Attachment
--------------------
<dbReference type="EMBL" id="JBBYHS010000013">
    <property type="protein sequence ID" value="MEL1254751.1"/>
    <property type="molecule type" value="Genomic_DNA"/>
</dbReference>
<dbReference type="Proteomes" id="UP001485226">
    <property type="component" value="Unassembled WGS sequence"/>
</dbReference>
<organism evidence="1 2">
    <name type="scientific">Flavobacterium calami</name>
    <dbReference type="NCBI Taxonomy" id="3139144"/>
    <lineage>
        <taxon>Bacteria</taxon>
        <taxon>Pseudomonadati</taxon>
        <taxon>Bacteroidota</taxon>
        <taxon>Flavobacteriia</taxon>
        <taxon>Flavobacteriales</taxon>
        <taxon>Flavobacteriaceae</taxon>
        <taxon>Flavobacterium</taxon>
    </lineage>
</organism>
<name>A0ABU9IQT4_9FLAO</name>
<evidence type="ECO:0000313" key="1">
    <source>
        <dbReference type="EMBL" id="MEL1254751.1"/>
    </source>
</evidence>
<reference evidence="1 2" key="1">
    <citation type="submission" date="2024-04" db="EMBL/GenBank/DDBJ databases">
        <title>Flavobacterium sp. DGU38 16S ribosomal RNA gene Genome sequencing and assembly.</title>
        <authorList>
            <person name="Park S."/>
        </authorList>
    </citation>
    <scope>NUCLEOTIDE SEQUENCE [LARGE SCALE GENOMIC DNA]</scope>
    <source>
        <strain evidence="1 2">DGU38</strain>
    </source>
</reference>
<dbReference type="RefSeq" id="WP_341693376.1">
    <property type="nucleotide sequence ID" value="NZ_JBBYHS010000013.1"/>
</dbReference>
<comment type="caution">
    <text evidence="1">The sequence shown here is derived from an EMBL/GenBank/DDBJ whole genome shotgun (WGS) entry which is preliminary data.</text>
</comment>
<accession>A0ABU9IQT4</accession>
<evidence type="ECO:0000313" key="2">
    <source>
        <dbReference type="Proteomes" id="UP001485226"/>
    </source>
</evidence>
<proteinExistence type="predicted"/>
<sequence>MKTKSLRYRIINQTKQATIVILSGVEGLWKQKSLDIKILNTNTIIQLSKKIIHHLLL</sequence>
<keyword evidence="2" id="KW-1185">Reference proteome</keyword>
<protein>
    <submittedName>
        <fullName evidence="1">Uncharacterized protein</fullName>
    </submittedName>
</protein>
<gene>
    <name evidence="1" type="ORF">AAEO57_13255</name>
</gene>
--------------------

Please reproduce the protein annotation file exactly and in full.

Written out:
<dbReference type="EMBL" id="JBBYHS010000013">
    <property type="protein sequence ID" value="MEL1254751.1"/>
    <property type="molecule type" value="Genomic_DNA"/>
</dbReference>
<dbReference type="Proteomes" id="UP001485226">
    <property type="component" value="Unassembled WGS sequence"/>
</dbReference>
<organism evidence="1 2">
    <name type="scientific">Flavobacterium calami</name>
    <dbReference type="NCBI Taxonomy" id="3139144"/>
    <lineage>
        <taxon>Bacteria</taxon>
        <taxon>Pseudomonadati</taxon>
        <taxon>Bacteroidota</taxon>
        <taxon>Flavobacteriia</taxon>
        <taxon>Flavobacteriales</taxon>
        <taxon>Flavobacteriaceae</taxon>
        <taxon>Flavobacterium</taxon>
    </lineage>
</organism>
<name>A0ABU9IQT4_9FLAO</name>
<evidence type="ECO:0000313" key="1">
    <source>
        <dbReference type="EMBL" id="MEL1254751.1"/>
    </source>
</evidence>
<reference evidence="1 2" key="1">
    <citation type="submission" date="2024-04" db="EMBL/GenBank/DDBJ databases">
        <title>Flavobacterium sp. DGU38 16S ribosomal RNA gene Genome sequencing and assembly.</title>
        <authorList>
            <person name="Park S."/>
        </authorList>
    </citation>
    <scope>NUCLEOTIDE SEQUENCE [LARGE SCALE GENOMIC DNA]</scope>
    <source>
        <strain evidence="1 2">DGU38</strain>
    </source>
</reference>
<dbReference type="RefSeq" id="WP_341693376.1">
    <property type="nucleotide sequence ID" value="NZ_JBBYHS010000013.1"/>
</dbReference>
<comment type="caution">
    <text evidence="1">The sequence shown here is derived from an EMBL/GenBank/DDBJ whole genome shotgun (WGS) entry which is preliminary data.</text>
</comment>
<accession>A0ABU9IQT4</accession>
<evidence type="ECO:0000313" key="2">
    <source>
        <dbReference type="Proteomes" id="UP001485226"/>
    </source>
</evidence>
<proteinExistence type="predicted"/>
<sequence>MKTKSLRYRIINQTKQATIVILSGVEGLWKQKSLDIKILNTNTIIQLSKKIIHHLLL</sequence>
<keyword evidence="2" id="KW-1185">Reference proteome</keyword>
<protein>
    <submittedName>
        <fullName evidence="1">Uncharacterized protein</fullName>
    </submittedName>
</protein>
<gene>
    <name evidence="1" type="ORF">AAEO57_13255</name>
</gene>